Yod - effort and ease

Here in the UK we’ve recently had a heat wave (I’m definitely not complaining, I love it — it’s been more like Bangkok than Bury St Edmunds), and the Muay Thai classes I’ve taught in such conditions have shown that movement economy needed some work. It has been an opportunity to focus on efficiency rather than just blasting the pads under full tension.

This is a lesson I was privileged to learn from the awesome Yodsanklai Fairtex during a private session in sweltering Fairtex Gym, Pattaya. “Relax, relax” Yod said, while effortlessly shuffling in his stance directly before me. His movement was almost mesmerising – relaxed, yet purposeful and ready to strike or defend at the first sign of an advance from me. “Yes, yes.” I replied trying to mimic his movement.

“No, relax. Relax here…” Yod corrected as he slapped my sweat soaked stomach. Although I thought I was relaxing, my body awareness had betrayed me, my core was switched on high-alert (not helped by being stood opposite Yod’s scrutiny). As soon as I relaxed my midsection, boom, energy returned as if by magic.

Yod wasn’t saying don’t ever switch-on and tense up, but rather only when you need to – while you attack or defend. Otherwise you waste energy and slow your movement. What’s also important is that certain areas of your body remain relaxed while you attack or defend. This is the essence of economical, skilled, powerful movement.

It’s not just how fast you can contract, but how fast you can relax…

Explosive, power training — both in the weights room and the Muay Thai gym — should practice this quality. When you get it right, you can feel it; that effortless punch or kick that explodes into the punchbag, the heavy jerk press that just flies up into the air. This is what you should strive for, not just a rate of perceived effort that’s 10-out-of-10 but relaxed, powerful technique.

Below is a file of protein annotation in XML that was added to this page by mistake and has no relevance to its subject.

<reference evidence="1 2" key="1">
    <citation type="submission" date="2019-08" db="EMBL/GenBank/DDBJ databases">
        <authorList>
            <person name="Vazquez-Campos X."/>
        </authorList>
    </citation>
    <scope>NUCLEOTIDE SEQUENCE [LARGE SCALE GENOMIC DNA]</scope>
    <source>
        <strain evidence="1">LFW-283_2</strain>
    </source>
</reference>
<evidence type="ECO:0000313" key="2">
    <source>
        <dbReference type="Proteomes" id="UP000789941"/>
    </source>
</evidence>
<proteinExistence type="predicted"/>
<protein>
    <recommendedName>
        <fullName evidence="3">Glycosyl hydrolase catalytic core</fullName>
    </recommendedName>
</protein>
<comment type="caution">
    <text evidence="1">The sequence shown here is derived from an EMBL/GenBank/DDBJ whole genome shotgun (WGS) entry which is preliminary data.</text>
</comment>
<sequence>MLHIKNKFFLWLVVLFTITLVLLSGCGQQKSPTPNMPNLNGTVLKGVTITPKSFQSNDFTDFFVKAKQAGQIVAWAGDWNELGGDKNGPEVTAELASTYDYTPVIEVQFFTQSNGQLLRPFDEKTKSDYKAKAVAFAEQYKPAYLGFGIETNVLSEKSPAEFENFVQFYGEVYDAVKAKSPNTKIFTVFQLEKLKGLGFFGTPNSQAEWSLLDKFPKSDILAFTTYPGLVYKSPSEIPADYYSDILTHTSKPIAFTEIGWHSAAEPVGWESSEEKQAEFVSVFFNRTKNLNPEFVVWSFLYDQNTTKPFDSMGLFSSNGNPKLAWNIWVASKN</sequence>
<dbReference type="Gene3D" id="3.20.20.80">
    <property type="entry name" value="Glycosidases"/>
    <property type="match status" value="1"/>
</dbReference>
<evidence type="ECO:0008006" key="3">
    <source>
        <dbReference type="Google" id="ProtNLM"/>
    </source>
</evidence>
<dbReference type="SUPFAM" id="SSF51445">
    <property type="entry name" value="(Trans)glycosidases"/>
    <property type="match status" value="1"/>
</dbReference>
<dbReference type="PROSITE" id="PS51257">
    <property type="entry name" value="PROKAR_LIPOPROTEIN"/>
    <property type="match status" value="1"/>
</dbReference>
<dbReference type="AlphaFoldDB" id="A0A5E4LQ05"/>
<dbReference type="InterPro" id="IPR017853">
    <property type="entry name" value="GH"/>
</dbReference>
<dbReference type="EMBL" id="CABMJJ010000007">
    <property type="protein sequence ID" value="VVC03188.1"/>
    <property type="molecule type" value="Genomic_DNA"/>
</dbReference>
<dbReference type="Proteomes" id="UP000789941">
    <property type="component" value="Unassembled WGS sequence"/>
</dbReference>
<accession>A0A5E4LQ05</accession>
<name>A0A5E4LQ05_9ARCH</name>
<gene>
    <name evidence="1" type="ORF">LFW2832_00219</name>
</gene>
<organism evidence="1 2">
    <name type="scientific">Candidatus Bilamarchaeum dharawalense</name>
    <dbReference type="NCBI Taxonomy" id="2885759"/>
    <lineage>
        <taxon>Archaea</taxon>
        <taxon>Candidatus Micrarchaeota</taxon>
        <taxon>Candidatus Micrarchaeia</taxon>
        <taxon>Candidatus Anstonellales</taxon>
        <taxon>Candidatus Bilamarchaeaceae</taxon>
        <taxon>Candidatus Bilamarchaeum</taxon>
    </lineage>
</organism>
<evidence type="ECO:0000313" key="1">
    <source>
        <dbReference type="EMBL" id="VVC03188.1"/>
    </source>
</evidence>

Such technique comes from efficiently coordinating tension in the agonist muscles responsible for driving movement while simultaneously relaxing the antagonist muscles that oppose the driving movement, acting as brakes. If you don’t relax antagonists you’re trying to accelerate with the brakes left on – it’s much slower and consumes excessive energy. The problem is you probably unaware that you’re doing it, or to what degree.

Training technique gets you there. The better coordinated your movement the more efficiently you produce power and the lower the energy cost. This coordination of movement (technique) is developed both in the Muay Thai gym and in the weights room. Strength and power movements must be practised that coordinate the same muscle groups, the same kinetic chains used in Muay Thai. Using the correct exercises, weights room practice fires the same muscle sequences and trains coordinated agonist tension/antagonist relaxation. These sessions practice coordinated skill under highly loaded conditions, beyond the intensity of Muay Thai practice, and therefore provide benefits you can’t get from Thai boxing practice alone.

As always the key is to strike a balance – in this case the balance of effort and ease.

Further Resources

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Don Heatrick

Founder of Heatrick Strength and Conditioning

Don Heatrick is a family man from the UK, former mechanical design engineer, European Muay Thai silver medallist, former pro Thai boxer (ranked 4th in UK while aged 40-years), a Muay Thai coach, podcast host, and the go-to expert on Muay Thai performance training with over 25 years of coaching experience.

Don helps ambitious fighters and coaches take their game to the next level by bridging the gap between Strength & Conditioning, Performance Science, and Muay Thai.

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